With the prospect of invasive surgeries and debilitating chemotherapy treatments, many cancer sufferers wish that there were a cure for cancer that’s as simple as swallowing a couple of teaspoons of baking soda. The baking soda cancer cure has been thoroughly debunked by the medical profession and independent pathologists who took the time to track down its origin and how this urban medical legend spread to the United States.
The baking soda myth begins with a man named Tullio Simoncini, who practiced at an alternative clinic in the Netherlands. In October 2007, charges were brought against Simoncini when a 50-year-old breast cancer patient he treated was admitted to an Amsterdam hospital, where she died within days. Her death was determined to be of unnatural causes: injection of sodium bicarbonate–baking soda. Further investigation revealed that Simoncini’s medical license had been revoked in Italy. Unawares, the Netherlands clinic allowed him to administer harmful baking soda treatments to cancer patients through a variety of unorthodox methods: injection, catheterization and orally. The Netherlands Health Inspectorate determined baking soda to be hazardous and ineffective, and warned that any physician using Simoncini’s procedure would be investigated.
Simoncini’s Unscientific Claims
No one can ascertain how Simoncini dreamed up his junk science; he claimed that Candida albicans, the fungus that naturally occurs in every human, is the cause of all cancer, and that cancer tumors are made up of fungus. Simoncini claimed that baking soda, which purportedly increases the body’s alkalinity, creates a hostile environment for Candida albicans. While it is true that some cancer patients show increased amounts of Candida, this is a natural occurrence when the autoimmune system becomes suppressed by a serious illness.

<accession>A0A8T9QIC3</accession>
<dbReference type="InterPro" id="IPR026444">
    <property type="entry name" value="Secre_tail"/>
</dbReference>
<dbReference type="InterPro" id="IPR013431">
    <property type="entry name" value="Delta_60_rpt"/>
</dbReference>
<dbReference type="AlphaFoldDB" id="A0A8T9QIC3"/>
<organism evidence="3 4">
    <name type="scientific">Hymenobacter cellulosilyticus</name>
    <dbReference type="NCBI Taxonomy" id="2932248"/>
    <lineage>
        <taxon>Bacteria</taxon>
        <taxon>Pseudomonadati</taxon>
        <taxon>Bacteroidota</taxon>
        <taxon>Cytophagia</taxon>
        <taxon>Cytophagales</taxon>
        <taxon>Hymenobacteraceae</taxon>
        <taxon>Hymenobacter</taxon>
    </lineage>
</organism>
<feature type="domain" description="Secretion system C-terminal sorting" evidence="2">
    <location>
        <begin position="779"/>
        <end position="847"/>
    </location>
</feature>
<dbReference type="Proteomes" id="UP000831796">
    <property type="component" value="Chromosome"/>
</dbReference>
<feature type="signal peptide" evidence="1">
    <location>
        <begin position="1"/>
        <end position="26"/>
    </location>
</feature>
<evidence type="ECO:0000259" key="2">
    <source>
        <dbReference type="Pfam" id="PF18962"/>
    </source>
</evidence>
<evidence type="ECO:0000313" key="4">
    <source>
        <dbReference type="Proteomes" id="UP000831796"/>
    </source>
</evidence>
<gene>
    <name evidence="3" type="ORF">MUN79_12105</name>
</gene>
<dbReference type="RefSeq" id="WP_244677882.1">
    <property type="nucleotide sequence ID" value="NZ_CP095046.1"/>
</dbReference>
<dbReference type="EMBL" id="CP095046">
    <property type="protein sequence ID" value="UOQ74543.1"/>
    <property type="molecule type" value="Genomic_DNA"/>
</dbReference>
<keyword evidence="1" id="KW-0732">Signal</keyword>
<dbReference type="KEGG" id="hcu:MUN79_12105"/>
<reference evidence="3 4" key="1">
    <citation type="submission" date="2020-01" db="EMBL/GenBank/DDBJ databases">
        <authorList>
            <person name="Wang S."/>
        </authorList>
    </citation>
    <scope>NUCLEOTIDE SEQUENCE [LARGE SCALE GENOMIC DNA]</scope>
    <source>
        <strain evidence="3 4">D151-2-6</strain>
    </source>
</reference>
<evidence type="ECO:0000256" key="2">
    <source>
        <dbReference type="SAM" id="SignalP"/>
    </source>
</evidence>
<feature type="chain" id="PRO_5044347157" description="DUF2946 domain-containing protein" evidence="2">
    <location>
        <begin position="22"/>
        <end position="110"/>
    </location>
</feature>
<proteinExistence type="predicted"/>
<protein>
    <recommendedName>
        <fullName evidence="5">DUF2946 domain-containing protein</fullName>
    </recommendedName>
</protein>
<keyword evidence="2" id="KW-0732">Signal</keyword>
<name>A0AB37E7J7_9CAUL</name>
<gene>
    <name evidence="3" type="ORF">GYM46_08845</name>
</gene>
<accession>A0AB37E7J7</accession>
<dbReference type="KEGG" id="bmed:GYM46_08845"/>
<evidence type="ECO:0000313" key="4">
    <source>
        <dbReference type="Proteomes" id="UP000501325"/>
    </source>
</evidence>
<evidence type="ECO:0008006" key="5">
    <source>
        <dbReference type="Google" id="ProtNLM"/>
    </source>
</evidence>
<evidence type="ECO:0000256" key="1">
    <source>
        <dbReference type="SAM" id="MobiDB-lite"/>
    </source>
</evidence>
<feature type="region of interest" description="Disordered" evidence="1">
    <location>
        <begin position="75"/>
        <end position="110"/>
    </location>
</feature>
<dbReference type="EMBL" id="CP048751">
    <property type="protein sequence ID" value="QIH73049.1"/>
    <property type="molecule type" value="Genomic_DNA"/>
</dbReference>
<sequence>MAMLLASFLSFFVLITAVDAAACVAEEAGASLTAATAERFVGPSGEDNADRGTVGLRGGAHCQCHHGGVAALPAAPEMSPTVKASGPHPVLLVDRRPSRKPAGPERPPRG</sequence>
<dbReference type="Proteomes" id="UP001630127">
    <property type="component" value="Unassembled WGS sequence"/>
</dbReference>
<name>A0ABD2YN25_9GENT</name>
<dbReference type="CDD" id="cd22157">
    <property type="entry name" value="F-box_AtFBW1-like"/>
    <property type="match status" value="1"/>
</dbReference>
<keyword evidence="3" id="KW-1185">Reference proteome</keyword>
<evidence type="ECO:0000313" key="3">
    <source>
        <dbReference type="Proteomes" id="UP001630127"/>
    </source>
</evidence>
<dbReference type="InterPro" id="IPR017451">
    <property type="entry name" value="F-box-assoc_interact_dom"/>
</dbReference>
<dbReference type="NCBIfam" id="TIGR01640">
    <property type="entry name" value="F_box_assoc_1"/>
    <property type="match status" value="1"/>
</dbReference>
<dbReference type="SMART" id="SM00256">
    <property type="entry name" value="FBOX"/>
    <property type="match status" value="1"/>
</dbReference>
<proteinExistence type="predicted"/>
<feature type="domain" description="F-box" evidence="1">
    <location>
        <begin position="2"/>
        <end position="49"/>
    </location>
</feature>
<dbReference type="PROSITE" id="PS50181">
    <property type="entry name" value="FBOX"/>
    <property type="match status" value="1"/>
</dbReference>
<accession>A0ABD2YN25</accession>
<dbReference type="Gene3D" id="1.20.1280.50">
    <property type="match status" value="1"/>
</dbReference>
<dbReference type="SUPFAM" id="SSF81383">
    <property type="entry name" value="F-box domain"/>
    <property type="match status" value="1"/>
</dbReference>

Surgical extraction of the cancerous tumor is the first course of action in treating cancer. There are additional methods that treat cancer, such as radiation therapy, chemotherapy and targeted drug therapy. These treatments have been researched and used in clinical trials to establish proven efficacy before receiving U.S. Food & Drug Administration approval.
Baking Soda Myth and the Internet
The baking soda cancer cure has spawned numerous websites run by Simoncini supporters. Some claim to have their own methods of treatment, such as mixing baking soda with maple syrup. Others say the U.S. government is keeping this “cure” a secret. The majority of baking soda cure sites hawk other products and services. Many cancer sufferers participating in alternative health forums believe that the same box of Arm & Hammer that absorbs odors in their refrigerator will cure their life-threatening disease.
Protect Yourself Against Quackery
The dangers of quackery such as the baking soda cure and the people who promote it are legion. A consortium of physicians and health care providers organized a nonprofit website, Quackwatch.org, which debunks miracle cures and points cancer patients in the right direction so they can receive effective care. If you or a loved one have experienced an unorthodox treatment “guaranteed” to cure cancer, you should share your experience with Quackwatch.
References and ResourcesA Fungus Among Us
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